St Mary's Church, Higham
|St Mary's Church, Higham|
St Mary's Church, Higham, from the southwest
|OS grid reference|
|Website||Churches Conservation Trust|
|Heritage designation||Grade I|
|Designated||21 November 1966|
|Style||Norman, Gothic, Gothic Revival|
|Materials||Flint and ragstone
St Mary's Church is a redundant Anglican church in the village of Higham, Kent, England. It is recorded in the National Heritage List for England as a designated Grade I listed building, and is under the care of the Churches Conservation Trust. The church stands near the end of a road to the north of Lower Higham, some 4 miles (6 km) northwest of Rochester.
St Mary's was founded in the Saxon era, and a church was in existence on the site before the Norman Conquest. The present church was rebuilt after the Conquest, and it still contains some Norman features, despite later additions and alterations. During the 12th century a nunnery was founded nearby, and in about 1280 it moved to a site opposite the church. In 1357 the nunnery received a papal indulgence to raise money for repairs. It is thought likely that this was used to build a new south aisle for the church, which is as large as the original nave. The nunnery was closed in 1522. In 1710 the spire was built. The church was repaired and restored in the early part of the 19th century. The south porch was built during the 19th century. In 1863 the church was restored by an architect with the surname of Speechly, and new furniture was installed. The windows were replaced "copying what was there before". However, by the middle of the century the centre of Higham's population had moved away from the area of St Mary's, and a new church, dedicated to St John, was built nearer to the railway station and the main road in 1862.
The church is constructed in a mixture of flint and ragstone, the flint being arranged to give the appearance of horizontal stripes. A buttress at the southeast corner includes some galletting (where slivers of flint have been pushed into the mortar), and other buttresses have tiles inserted between the stones. The roof is tiled, and the spire is shingled. The plan of the church consists of a nave and a south aisle of almost equal size. At the east end of the nave is the Lady Chapel, which had been the chancel of the original church. The present chancel is at the east end of the south aisle. The nave also contains two small rooms, the larger one acting as the vestry, the other being entered only from the outside of the church. The north wall contains Norman features, a blocked window and the outline of a doorway.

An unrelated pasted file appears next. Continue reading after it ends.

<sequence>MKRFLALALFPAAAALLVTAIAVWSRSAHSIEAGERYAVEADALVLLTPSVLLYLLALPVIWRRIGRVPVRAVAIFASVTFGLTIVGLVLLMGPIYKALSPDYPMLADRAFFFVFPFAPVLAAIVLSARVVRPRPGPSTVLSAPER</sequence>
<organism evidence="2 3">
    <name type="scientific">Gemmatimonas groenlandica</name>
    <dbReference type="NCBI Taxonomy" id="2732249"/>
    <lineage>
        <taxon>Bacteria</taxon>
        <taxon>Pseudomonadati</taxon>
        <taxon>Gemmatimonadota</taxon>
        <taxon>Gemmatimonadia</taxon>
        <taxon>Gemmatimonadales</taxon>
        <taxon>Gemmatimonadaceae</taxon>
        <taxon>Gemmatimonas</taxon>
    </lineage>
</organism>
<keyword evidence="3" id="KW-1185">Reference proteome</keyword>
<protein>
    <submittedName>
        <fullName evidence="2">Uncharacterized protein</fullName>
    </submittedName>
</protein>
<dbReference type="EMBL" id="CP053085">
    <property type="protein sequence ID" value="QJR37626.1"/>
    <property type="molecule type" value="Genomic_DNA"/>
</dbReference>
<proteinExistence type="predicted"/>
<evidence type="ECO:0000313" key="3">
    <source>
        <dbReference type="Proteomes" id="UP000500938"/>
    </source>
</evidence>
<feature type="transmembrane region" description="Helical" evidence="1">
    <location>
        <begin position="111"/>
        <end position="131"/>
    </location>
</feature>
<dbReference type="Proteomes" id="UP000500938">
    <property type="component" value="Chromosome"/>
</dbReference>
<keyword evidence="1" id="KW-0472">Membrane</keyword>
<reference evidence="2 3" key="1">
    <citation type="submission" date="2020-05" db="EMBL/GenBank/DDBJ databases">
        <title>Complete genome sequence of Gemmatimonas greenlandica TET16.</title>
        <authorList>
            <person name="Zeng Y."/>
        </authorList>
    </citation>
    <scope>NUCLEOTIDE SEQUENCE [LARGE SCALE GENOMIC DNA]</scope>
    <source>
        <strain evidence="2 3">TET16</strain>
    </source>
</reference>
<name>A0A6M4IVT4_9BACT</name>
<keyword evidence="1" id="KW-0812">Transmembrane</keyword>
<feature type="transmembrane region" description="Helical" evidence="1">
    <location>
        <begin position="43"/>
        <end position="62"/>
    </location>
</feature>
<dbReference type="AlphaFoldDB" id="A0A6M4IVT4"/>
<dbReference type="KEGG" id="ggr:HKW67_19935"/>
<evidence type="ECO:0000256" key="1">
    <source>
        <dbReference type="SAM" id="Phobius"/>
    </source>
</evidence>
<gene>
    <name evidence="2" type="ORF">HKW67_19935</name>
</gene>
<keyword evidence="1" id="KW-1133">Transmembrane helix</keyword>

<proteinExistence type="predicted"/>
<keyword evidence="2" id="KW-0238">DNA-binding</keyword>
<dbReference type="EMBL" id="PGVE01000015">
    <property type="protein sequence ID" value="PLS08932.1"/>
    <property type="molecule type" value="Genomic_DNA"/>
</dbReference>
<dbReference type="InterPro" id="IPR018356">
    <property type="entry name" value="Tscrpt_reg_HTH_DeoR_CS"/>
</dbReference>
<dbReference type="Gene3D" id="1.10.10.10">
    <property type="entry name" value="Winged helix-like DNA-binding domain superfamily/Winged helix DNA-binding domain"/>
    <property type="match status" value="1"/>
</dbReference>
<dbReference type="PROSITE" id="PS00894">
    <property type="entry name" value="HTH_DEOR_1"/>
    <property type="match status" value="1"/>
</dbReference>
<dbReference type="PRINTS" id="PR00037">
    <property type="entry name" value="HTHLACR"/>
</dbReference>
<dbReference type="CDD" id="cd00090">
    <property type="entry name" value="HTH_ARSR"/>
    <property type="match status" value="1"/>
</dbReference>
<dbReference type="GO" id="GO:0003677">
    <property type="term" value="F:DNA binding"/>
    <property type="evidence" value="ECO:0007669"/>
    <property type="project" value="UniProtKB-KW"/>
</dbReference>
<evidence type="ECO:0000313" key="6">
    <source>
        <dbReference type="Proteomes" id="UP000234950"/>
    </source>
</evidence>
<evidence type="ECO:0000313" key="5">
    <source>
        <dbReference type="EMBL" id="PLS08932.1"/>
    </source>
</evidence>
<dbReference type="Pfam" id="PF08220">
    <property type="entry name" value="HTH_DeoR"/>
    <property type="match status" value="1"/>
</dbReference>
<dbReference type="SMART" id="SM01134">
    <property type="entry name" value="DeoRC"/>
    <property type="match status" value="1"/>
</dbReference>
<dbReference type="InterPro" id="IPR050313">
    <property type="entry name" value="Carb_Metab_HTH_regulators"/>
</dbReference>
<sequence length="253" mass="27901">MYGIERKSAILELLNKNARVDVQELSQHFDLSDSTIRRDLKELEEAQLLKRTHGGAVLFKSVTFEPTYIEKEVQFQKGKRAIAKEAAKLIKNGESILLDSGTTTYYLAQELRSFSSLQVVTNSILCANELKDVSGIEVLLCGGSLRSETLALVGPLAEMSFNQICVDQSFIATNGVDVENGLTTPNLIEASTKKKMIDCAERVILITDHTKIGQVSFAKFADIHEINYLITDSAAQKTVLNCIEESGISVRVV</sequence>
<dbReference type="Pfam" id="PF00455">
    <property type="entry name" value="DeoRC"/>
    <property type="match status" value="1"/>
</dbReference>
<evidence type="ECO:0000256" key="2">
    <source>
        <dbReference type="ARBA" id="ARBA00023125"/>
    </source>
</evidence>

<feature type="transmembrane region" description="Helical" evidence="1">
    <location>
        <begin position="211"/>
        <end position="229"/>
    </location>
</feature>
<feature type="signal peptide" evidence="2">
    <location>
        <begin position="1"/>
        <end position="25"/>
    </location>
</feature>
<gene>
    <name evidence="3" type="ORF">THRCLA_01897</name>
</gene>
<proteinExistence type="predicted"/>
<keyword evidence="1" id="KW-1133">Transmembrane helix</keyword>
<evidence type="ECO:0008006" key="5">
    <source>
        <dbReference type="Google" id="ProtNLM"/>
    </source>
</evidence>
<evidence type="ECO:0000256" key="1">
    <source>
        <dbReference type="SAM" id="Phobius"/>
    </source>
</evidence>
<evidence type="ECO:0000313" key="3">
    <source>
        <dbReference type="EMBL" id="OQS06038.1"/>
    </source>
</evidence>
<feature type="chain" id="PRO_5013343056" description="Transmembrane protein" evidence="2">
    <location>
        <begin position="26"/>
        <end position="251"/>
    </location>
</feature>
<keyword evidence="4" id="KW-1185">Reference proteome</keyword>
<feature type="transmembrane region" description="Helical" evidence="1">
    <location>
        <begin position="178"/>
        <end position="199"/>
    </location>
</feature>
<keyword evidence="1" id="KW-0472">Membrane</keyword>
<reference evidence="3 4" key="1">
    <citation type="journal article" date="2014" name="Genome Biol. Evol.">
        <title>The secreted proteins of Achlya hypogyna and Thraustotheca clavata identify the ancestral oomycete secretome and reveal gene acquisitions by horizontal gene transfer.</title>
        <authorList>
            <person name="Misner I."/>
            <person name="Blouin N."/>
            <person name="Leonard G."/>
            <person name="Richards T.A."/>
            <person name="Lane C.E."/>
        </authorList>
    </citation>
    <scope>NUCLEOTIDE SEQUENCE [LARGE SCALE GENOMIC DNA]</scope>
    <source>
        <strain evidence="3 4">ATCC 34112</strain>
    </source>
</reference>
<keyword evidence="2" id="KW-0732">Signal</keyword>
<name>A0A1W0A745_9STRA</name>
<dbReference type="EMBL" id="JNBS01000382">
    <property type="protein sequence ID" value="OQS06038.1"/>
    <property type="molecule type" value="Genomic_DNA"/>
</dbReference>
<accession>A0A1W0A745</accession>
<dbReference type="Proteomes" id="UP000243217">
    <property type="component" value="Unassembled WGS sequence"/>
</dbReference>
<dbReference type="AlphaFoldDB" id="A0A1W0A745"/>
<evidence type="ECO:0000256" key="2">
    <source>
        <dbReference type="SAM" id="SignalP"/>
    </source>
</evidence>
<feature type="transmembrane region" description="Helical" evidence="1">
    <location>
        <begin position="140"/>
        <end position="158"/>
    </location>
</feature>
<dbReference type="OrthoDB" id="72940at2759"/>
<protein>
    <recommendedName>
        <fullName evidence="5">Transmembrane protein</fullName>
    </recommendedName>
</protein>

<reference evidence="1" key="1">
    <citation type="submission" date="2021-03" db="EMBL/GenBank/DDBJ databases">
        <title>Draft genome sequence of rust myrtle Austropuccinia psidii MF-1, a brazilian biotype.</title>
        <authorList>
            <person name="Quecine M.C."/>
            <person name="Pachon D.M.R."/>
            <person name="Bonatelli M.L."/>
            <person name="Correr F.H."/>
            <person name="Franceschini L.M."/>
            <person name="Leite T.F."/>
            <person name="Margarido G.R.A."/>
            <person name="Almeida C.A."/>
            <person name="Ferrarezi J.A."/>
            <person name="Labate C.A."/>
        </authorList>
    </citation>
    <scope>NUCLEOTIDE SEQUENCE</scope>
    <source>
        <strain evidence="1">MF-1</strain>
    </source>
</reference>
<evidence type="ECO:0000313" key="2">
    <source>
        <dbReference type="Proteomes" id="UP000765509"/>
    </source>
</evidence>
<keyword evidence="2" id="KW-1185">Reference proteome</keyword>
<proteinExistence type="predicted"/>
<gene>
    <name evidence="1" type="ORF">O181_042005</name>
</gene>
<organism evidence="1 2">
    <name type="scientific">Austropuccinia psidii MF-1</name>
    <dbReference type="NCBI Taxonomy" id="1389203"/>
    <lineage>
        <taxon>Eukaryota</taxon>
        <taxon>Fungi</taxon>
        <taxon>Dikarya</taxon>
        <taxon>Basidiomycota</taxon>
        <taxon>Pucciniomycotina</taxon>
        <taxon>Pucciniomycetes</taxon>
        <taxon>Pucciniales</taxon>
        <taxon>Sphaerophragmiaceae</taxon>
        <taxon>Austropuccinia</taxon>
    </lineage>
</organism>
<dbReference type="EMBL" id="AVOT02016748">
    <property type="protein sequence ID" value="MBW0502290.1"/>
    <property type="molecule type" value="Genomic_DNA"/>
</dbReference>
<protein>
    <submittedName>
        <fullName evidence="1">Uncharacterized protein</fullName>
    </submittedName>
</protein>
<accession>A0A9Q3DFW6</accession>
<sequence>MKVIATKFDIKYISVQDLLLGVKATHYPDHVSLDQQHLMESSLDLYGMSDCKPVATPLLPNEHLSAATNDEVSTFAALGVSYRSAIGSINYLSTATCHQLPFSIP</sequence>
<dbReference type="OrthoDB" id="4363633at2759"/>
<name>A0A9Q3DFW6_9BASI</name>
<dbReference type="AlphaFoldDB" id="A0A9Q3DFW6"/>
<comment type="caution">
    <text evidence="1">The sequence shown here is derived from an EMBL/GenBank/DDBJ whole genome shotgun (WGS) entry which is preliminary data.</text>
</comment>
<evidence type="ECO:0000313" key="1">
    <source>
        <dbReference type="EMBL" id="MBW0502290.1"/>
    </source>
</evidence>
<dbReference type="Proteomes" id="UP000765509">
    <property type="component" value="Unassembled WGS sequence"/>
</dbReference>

The church is entered by the 15th-century south door which is finely carved with motifs including roses, lilies and human faces. Between the nave and the aisle is a three-bay arcade. Dividing the nave from the Lady Chapel is a wooden 15th-century rood screen. This is carved and has five arches, the central one forming the doorway. Between the arches are columns, each of which is surmounted by a small spire. The carved wooden pulpit dates from the same era. The font is Norman, and the rest of the furniture dates from the 1863 restoration. The Lady Chapel contains two tombs, one of which is dated 1615, and an aumbry complete with its door. In the south wall of the chancel is a piscina and a medieval tomb. On the wall on each side of the altar are panels inscribed with the Ten Commandments, the Lord's Prayer, and the Creed. The stained glass dates from the 19th and 20th centuries.
Recent history and present day
Further repairs were carried out to the roof and spire of St Mary's during the 20th century. After the church was declared redundant, it was vested in the Redundant Churches Fund, the forerunner of the Churches Conservation Trust, in 1987. In the same year St Mary's was replaced as the parish church by St John's Church. During the 21st century, further repairs to the stonework of the south aisle, porch and east end have been organised by the Trust. In the wall of the south aisle, the external flintwork has become separated from the core of the wall, and work has been undertaken to pin the two together. In early 2009 a group known as The Friends of St. Mary's Church was founded to work with the Trust, to raise money for the church, and to organise events.
- Historic England, "Church of St Mary, Higham (1350225)", National Heritage List for England, retrieved 17 April 2014
- St Mary's Church, Higham, Kent, Churches Conservation Trust, retrieved 13 May 2011
- Lower Higham, Streetmap, retrieved 21 March 2011
- A Profile of St Mary's Church, Higham, Higham Village History Group, retrieved 21 March 2011
- St Mary, Higham, Kent Churches, retrieved 22 March 2011
- Higham, St John Evangelist, Higham, Church of England, retrieved 22 March 2011
- St Mary's Church, Higham, Kent, Churches Conservation Trust, retrieved 21 March 2011
- Annual Parish Newsletter and Reports 2010: The Friends of St. Mary's Church, Higham Parish Council, retrieved 22 March 2011